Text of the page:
Sailing with Clipperton

Make it Egilsay, said Howard Buxton from New Zealand. Sail with the Selkie to the island where St Magnus was executed and explore.

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The Selkie had come in to Kirkwall harbour two days before, with a team from the Clipperton Project, director Jon Bonfiglio among them. Giving the opening lecture in the 2014 Orkney International Science Festival, he made an offer to the audience: give us your ideas for an island expedition tomorrow, and we’ll choose one of them and take the contributor along.

And it was Egilsay selected, the green island with the ruined church whose tall round tower stands out in views from the Orkney mainland and from the neighbouring islands of Rousay and Wyre. Sailing out to a new horizon is what the Clipperton project is about. Taking its name from a remote Pacific atoll, it promotes the spirit of exploration, in travel and in art and science and life – pushing out into new territory.

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That’s particularly appropriate in the anniversary year of Galileo, born 450 years before, and dedicated in his life and work to looking out to the stars, turning his telescope on the night sky and probing other worlds, and insisting again and again that the only way to truth was by personal experience.

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The Clipperton Project organises expeditions to distant places and brings together people from many backgrounds to carry out activities. The group sailing to Egilsay included marine biologist Suly Sanchez, and artists Struan Kennedy and Selena Kuzman, along with Los Angeles artist j. frede whose own account of the journey records his impressions of the day.

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Captain Celia Bull, accompanied by her son Dylan, took the Selkie north, past Shapinsay with a view of Balfour Castle and on to anchor at Egilsay and land by zodiac boat.

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Bumblebees and corncrakes

Egilsay in summer has wild flowers by the roadside, appreciated by the rare great yellow bumblebee, and some can still to be seen in September. Two small lochs on the RSPB reserve at the farm of Onziebust are home to waders in spring and wildfowl in winter. A management scheme has been developed to provide good breeding habitat for corncrakes. Patches of nettle and iris are left as early cover for their return from winter in Africa. There is tall grass, left to stand until after the breeding season. Fields are cut from the inside outwards, to let any birds escape under cover; and late cover is provided to enable the adults to moult and the young to escape predators.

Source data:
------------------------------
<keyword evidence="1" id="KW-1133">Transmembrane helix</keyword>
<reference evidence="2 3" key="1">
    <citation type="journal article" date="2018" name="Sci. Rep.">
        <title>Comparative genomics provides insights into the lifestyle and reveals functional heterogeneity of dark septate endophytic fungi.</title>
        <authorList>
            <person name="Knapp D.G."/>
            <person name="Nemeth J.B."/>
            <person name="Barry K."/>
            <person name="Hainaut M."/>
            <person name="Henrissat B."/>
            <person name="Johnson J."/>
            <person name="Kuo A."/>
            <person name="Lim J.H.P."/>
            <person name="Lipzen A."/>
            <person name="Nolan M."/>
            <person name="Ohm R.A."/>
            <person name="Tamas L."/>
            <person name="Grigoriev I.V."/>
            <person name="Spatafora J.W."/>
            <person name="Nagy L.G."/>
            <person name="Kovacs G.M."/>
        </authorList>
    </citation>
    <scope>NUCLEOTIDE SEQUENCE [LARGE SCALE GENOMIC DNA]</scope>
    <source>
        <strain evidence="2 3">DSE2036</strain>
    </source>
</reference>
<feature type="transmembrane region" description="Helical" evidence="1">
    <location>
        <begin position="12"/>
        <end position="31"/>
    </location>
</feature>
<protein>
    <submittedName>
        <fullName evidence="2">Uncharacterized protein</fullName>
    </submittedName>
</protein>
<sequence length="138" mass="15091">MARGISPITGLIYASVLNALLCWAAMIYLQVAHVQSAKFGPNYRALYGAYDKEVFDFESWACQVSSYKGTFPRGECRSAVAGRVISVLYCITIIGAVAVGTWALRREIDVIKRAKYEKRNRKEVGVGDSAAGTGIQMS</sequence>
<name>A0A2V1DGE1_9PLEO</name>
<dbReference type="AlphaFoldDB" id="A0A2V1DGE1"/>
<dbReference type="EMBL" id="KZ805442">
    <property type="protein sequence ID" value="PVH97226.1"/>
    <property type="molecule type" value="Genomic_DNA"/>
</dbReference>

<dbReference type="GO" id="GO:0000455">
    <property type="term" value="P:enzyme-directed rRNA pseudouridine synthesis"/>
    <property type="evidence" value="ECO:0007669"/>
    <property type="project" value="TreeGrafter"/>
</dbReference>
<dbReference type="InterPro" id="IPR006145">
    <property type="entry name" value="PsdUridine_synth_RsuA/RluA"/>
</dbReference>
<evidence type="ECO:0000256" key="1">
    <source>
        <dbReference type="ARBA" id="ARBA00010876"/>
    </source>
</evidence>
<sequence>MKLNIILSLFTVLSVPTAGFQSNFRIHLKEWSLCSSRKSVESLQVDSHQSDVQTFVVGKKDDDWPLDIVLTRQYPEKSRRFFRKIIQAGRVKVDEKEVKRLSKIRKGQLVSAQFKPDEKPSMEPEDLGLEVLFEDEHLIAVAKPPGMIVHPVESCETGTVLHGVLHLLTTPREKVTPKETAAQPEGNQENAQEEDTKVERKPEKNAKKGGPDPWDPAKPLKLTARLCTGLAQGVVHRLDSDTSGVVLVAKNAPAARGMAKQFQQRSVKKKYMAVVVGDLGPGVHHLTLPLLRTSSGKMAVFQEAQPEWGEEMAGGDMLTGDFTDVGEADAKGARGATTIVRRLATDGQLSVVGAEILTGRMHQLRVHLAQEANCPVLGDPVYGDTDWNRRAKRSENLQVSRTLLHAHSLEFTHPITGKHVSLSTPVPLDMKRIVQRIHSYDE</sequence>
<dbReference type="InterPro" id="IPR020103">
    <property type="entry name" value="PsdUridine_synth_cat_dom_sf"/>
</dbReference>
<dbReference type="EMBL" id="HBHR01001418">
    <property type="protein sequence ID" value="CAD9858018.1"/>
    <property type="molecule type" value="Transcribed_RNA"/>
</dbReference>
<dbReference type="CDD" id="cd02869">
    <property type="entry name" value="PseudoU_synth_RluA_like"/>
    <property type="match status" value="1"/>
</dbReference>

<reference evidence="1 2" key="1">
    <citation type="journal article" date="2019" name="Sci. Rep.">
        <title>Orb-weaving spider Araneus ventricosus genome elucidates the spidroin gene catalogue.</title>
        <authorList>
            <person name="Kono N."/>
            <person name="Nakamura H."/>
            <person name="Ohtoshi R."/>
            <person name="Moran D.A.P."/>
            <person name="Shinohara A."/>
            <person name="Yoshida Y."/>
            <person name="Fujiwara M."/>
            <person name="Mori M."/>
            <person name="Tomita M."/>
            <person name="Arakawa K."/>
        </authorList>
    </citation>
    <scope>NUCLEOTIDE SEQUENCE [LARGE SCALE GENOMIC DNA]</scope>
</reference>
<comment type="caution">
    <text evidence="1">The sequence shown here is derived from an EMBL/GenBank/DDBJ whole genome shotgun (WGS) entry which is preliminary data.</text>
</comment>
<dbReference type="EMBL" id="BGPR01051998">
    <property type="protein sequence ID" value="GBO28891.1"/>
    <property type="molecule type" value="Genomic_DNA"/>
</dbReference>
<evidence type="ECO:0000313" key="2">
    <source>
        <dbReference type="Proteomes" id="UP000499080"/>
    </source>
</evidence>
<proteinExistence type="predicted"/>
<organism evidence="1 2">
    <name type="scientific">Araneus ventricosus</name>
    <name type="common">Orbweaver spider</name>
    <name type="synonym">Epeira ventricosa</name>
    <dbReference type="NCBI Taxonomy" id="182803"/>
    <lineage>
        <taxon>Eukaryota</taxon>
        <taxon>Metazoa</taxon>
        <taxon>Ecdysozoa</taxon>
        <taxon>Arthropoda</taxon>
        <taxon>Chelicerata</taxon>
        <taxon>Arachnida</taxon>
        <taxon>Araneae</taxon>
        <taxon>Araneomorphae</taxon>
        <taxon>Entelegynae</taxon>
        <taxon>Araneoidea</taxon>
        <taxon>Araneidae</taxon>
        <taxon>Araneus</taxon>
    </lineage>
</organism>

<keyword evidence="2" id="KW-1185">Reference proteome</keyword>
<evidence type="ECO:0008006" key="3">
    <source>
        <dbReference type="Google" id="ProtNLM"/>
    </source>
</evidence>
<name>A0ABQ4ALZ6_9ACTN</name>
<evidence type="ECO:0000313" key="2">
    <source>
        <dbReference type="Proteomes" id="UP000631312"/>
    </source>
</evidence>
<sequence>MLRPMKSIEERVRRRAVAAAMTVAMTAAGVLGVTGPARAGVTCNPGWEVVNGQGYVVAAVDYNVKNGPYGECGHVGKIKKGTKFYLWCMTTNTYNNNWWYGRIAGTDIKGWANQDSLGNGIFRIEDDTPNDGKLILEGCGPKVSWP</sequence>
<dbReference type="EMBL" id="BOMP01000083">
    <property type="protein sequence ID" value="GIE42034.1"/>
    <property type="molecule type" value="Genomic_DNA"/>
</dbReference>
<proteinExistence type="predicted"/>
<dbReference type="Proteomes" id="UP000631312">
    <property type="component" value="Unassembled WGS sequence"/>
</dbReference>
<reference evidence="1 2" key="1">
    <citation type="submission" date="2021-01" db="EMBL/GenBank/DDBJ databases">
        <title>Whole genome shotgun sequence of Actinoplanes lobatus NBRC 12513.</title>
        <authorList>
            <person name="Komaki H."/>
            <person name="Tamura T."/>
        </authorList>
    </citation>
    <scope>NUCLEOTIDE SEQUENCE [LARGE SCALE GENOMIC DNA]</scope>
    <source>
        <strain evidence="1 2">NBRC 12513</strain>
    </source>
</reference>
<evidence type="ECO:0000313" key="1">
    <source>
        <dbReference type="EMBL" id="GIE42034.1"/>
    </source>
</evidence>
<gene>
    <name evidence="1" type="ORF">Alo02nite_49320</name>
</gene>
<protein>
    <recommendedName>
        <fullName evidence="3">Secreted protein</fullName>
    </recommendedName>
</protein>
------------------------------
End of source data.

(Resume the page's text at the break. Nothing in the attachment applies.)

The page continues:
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The church was built in the 1130s, about twenty years after the death of Earl Magnus at the hands of his cousin Hakon. Magnus was later sanctified and the cathedral in Kirkwall built to commemorate him. The Egilsay church’s tall round tower may be a bell-tower. The main body of the building is its nave, rectangular with a door in each side; at the eastern end there is a barrel-vaulted chancel with a chamber above, which may have been a bishop’s treasury.

Many churches with this design can be seen today in East Anglia, and church design there seems to have influences from north Germany and southern Denmark. It’s been suggested that the design may have spread to Egilsay at a time when Orkney came under the archbishopric of Hamburg-Bremen.

Before this there was an older church, where Magnus prayed the night before he died, and it may have been quite an important one, because one interpretation of the island’s name is that it comes from a Celtic word for ‘church’. The word is eglwys in Welsh and eaglais in Gaelic, and it appears in French today as église.

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The Orkney writer Bessie Skea described a visit to Egilsay on a grey day, and then the homeward journey.

”Our wake had a bloom like velvet, a jumbled crystal velvet with a violet glow of jade and turquoise. All around lay Elysian isles on a milk-white sea, and a whiter boat, returning, greeted us again in passing. Upon such stormless seas comes a detached, mental tranquillity, a slowing-down of tempo in which the world runs smoothly, a buoyancy of spirit seldom experienced on land.”